Jerling M: Dosing of antidepressants: the unknown art. J Clin Psychopharmacol1995; 15:435–439
 
Roose SP, Suthers KM: Antidepressant response in late-life depression. J Clin Psychiatry 1998; 59(suppl 10):4–8
 
Roose SP, Laghrissi-Thode F, Kennedy JS, Nelson JC, Bigger JT Jr, Pollock BG, Gaffney A, Narayan M, Finkel MS, McCafferty J, Gergel I:. Comparison of paroxetine and nortriptyline in depressed patients with ischemic heart disease. JAMA  1998; 279:287–291
[PubMed]
[CrossRef]
 
Robinson RG, Shultz SK, Castillo C, Kopel T, Kosier JT, Newman RM, Curdue K, Petracca G, Starkstein S: Nortriptyline versus fluoxetine in the treatment of depression and in short-term recovery after stroke: a placebo-controlled, double-blind study. Am J Psychiatry2000; 157:351–359
 
Danish University Antidepressant Group: Paroxetine: a selective serotonin reuptake inhibitor showing better tolerance, but weaker antidepressant effect than clomipramine in a controlled multicenter study. J Affect Disorder  1990; 18:289–299
[CrossRef]
 
Danish University Antidepressant Group: Citalopram: clinical effect profile in comparison with clomipramine: a controlled multicenter study. Psychopharmacology  1986; 90:131–138
[PubMed]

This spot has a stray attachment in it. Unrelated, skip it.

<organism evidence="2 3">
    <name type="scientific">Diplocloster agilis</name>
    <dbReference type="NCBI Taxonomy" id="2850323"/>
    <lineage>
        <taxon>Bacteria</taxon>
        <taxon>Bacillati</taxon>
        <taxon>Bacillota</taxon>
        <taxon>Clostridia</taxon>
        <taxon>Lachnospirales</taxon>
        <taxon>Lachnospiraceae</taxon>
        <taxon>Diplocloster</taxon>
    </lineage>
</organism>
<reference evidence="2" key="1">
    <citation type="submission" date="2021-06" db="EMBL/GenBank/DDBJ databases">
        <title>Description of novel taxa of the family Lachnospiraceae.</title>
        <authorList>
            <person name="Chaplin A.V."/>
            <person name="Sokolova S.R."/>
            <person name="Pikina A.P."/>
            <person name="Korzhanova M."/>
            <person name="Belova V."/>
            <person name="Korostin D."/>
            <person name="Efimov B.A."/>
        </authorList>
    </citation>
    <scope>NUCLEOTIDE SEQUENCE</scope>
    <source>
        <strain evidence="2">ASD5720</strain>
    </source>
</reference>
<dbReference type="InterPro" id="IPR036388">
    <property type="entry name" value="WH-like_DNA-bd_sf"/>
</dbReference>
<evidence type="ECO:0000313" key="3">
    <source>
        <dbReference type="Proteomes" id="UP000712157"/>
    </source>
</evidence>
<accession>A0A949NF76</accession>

Ferrier IN: Treatment of major depression: is improvement enough? J Clin Psychiatry 1999; 60(suppl 6):10–14
 
de Abajo FJ, Rodriguez LA, Montero D: Association between selective serotonin reuptake inhibitors and upper gastrointestinal bleeding: population based case-control study. Br Med J 1999; 319:1106–  1109
 
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References

Jerling M: Dosing of antidepressants: the unknown art. J Clin Psychopharmacol1995; 15:435–439
 
Roose SP, Suthers KM: Antidepressant response in late-life depression. J Clin Psychiatry 1998; 59(suppl 10):4–8
 
Roose SP, Laghrissi-Thode F, Kennedy JS, Nelson JC, Bigger JT Jr, Pollock BG, Gaffney A, Narayan M, Finkel MS, McCafferty J, Gergel I:. Comparison of paroxetine and nortriptyline in depressed patients with ischemic heart disease. JAMA  1998; 279:287–291
[PubMed]
[CrossRef]
 
Robinson RG, Shultz SK, Castillo C, Kopel T, Kosier JT, Newman RM, Curdue K, Petracca G, Starkstein S: Nortriptyline versus fluoxetine in the treatment of depression and in short-term recovery after stroke: a placebo-controlled, double-blind study. Am J Psychiatry2000; 157:351–359
 
Danish University Antidepressant Group: Paroxetine: a selective serotonin reuptake inhibitor showing better tolerance, but weaker antidepressant effect than clomipramine in a controlled multicenter study. J Affect Disorder  1990; 18:289–299
[CrossRef]
 
Danish University Antidepressant Group: Citalopram: clinical effect profile in comparison with clomipramine: a controlled multicenter study. Psychopharmacology  1986; 90:131–138
[PubMed]
 
Ferrier IN: Treatment of major depression: is improvement enough? J Clin Psychiatry 1999; 60(suppl 6):10–14
 
de Abajo FJ, Rodriguez LA, Montero D: Association between selective serotonin reuptake inhibitors and upper gastrointestinal bleeding: population based case-control study. Br Med J 1999; 319:1106–  1109